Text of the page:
In the interior, Muslims and Muslim sympathisers began to have more political influence. Alafin Atiba had stayed at Ilorin himself and was well disposed to Muslims, and Iwo had a Muslim oba by 1860. Towns like Iseyin, lwo, Epe, Ibadan and Abeokuta developed reputations as centres of Islamic learning, and under the influence of itinerant teachers a standard form of Islamic leadership started to develop (Gbadamosi, 1972; 1978). During the wars, the teachers were also in demand for their skill in preparing amulets for protection in battle.

The expansion of Islam was most rapid in the period around the turn of the century. With the end of the wars, the return of Muslims to other parts of Yorubaland helped the religion to spread, even in the eastern areas where it had previously made little impact. Resistance was strongest in Ekiti, and the most rapid progress was made in Ijebu, partly thanks to the conversion of Seriki Kuku, the leading military chief after the British invasion (Abdul, 1967: 27ˇ38).

The two religions differed in their attractions. Islam was better adapted to Yoruba social structure because it permitted polygyny. Christianity had a monopoly of western education. In 1894 there were 32 schools in Lagos, all run by the missions. Muslims constituted 44 per cent of the Lagos population, but only 13 per cent of the schoolchildren. Muslim antipathy to western education was widespread. School attendance left little time for learning the Koran, and there was a (justified) fear that Muslim children sent to mission schools might be converted. After 1896 the Lagos government founded Muslim schools in Lagos, Epe, and Badagry, but the further development of Muslim education had to wait another twenty years (Gbadamosi, 1967). The educational imbalance between the two religions still remains.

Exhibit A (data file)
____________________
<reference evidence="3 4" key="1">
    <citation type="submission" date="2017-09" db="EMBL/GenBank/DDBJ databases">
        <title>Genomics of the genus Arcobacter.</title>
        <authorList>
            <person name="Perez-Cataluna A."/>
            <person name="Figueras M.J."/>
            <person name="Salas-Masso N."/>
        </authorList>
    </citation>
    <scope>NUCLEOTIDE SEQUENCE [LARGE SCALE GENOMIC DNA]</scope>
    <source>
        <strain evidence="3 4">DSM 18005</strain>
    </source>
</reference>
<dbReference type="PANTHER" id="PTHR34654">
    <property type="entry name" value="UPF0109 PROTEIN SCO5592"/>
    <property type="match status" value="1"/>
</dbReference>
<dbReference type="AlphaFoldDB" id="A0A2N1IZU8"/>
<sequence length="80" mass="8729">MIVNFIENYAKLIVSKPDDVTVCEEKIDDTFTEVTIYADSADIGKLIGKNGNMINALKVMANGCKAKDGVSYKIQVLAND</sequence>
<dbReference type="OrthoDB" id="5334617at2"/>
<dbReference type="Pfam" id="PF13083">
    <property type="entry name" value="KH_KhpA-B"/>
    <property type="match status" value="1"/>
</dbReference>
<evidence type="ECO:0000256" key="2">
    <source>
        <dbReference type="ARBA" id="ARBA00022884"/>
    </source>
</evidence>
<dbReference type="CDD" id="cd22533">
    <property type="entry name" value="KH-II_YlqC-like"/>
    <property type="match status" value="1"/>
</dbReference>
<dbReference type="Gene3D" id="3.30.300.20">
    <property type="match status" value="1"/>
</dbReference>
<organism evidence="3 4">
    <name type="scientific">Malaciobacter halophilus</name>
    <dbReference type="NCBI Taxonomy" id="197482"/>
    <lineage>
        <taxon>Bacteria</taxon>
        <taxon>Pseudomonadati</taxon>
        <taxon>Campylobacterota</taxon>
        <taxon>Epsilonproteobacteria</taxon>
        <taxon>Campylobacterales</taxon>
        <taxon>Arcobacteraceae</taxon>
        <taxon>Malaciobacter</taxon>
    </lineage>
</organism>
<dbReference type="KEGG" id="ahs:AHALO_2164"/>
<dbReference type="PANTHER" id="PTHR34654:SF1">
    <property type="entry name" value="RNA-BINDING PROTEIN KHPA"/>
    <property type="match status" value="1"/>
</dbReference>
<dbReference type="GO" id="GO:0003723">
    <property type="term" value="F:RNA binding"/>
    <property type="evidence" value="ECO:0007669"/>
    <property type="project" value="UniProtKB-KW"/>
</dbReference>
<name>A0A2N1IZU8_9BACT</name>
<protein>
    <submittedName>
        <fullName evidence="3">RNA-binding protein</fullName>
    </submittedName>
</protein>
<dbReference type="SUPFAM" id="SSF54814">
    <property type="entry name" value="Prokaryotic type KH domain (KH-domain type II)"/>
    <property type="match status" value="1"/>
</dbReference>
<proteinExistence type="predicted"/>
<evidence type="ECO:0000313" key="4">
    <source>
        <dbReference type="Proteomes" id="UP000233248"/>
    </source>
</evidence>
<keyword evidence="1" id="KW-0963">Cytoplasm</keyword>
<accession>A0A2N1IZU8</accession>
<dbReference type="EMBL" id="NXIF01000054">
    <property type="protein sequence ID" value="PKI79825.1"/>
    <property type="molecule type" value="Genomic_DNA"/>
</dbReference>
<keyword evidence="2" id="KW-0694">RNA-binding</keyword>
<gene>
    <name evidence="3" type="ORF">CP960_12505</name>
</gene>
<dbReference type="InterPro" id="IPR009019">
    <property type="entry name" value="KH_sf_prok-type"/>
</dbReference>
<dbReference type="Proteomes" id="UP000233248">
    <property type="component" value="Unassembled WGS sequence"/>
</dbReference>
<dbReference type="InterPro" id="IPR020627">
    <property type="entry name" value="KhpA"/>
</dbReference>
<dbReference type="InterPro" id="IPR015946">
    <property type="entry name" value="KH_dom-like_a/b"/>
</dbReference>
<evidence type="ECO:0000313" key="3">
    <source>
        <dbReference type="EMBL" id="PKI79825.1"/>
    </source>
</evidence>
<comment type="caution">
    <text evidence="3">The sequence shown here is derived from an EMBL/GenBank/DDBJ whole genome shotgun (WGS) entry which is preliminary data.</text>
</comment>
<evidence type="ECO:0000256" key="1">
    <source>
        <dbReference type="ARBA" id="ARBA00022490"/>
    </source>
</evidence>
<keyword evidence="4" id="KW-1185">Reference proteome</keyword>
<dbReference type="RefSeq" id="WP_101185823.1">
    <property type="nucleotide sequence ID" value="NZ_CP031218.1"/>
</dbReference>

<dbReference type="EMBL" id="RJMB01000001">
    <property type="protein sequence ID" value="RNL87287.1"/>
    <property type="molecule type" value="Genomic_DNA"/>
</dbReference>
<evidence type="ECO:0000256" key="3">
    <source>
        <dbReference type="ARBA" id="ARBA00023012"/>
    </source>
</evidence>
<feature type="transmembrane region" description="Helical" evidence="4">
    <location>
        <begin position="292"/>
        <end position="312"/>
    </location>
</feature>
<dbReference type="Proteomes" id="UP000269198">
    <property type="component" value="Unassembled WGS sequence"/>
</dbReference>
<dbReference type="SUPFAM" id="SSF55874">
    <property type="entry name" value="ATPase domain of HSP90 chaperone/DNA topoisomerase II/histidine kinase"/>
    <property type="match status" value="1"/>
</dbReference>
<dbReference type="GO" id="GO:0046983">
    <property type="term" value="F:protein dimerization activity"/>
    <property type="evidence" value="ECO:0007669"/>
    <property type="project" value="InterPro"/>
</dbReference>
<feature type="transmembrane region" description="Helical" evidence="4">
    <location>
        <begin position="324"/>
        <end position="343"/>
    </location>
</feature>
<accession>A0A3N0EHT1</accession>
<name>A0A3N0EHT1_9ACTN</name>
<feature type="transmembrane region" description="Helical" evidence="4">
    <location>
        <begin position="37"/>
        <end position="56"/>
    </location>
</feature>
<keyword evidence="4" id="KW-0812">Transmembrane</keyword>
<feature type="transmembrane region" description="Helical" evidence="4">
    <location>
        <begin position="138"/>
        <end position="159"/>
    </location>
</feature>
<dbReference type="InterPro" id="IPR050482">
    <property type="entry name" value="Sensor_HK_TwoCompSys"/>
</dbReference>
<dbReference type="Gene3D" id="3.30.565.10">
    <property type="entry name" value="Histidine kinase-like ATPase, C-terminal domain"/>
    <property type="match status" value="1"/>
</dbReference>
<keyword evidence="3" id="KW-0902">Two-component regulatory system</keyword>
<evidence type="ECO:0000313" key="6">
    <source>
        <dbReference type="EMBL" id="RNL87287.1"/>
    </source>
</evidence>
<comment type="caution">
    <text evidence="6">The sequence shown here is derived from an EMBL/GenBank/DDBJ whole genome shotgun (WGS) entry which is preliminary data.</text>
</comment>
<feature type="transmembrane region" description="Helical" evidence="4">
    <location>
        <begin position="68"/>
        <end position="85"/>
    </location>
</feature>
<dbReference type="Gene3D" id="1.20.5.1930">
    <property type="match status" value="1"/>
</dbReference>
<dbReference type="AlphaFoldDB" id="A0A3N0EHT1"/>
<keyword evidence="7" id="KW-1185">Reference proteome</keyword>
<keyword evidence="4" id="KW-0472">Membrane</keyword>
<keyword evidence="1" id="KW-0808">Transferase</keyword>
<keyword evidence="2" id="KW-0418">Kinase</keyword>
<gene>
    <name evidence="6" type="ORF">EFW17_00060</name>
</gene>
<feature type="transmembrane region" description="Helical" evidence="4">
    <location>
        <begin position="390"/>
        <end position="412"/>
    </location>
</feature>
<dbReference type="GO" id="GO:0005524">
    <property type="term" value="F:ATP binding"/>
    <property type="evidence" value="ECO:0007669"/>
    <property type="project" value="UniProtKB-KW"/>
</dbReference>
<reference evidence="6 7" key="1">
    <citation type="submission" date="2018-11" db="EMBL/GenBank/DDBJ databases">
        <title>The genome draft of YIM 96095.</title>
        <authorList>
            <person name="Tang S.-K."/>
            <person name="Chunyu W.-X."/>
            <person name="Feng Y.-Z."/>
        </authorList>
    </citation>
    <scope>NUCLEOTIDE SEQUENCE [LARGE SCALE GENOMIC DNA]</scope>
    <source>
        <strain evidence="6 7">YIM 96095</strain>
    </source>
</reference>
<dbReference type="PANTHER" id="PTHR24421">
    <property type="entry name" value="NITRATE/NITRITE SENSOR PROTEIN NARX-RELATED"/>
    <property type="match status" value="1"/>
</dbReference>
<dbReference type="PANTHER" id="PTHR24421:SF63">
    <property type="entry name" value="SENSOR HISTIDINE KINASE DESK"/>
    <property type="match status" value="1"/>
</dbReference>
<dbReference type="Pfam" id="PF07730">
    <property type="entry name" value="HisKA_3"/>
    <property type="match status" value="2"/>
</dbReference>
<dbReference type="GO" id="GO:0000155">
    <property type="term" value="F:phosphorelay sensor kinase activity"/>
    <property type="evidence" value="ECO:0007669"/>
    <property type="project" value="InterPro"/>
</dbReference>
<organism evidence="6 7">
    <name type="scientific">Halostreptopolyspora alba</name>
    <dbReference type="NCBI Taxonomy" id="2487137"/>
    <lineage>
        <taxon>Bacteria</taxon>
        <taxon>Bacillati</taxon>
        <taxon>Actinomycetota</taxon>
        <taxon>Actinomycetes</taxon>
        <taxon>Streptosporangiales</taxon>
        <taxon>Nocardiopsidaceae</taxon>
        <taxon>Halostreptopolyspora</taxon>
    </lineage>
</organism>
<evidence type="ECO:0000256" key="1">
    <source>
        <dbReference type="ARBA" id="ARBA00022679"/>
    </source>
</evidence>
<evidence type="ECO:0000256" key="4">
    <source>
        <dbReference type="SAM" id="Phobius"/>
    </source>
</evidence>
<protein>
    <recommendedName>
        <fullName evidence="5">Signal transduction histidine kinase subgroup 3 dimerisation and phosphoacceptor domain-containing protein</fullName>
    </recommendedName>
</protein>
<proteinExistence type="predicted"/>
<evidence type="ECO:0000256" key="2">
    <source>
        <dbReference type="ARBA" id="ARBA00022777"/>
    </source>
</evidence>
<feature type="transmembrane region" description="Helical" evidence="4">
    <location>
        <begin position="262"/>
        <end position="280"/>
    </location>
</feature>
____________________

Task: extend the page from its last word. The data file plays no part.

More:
Islamic life in the Yoruba town centres around prayer: the five daily prayers, the weekly prayers in the Friday mosque, and the two great annual festivals. Some Yoruba Muslims perform the daily prayers in private, but many pray at small mosques attached to their own or to a neighbouring compound. These range from a simple concrete slab covered with grass mats at the side of the house, to a separate building with a courtyard and a supply of water for the congregation to wash.

Near the centre of most towns is the large central mosque where the Friday prayers are held. This is often the largest building in the town and has often been financed by migrants living abroad. In Igbeti in 1970 the Friday mosque was a small temporary structure: the old mosque has been demolished to allow an extension of the market, and the new mosque was only partly completed. Igboho had been more successful: there had been rivalry for many years between two areas of the town, and by 1970 they had both completed imposing mosques. Attendance at Friday prayers has political implications and a dispute over other issues will often result in one group of Muslims withdrawing to pray on its own. The prayers for the annual festivals at the end of the Ramadan fast and at the climax of the pilgrimage season are held in a separate praying-ground, usually a large open space outside the town.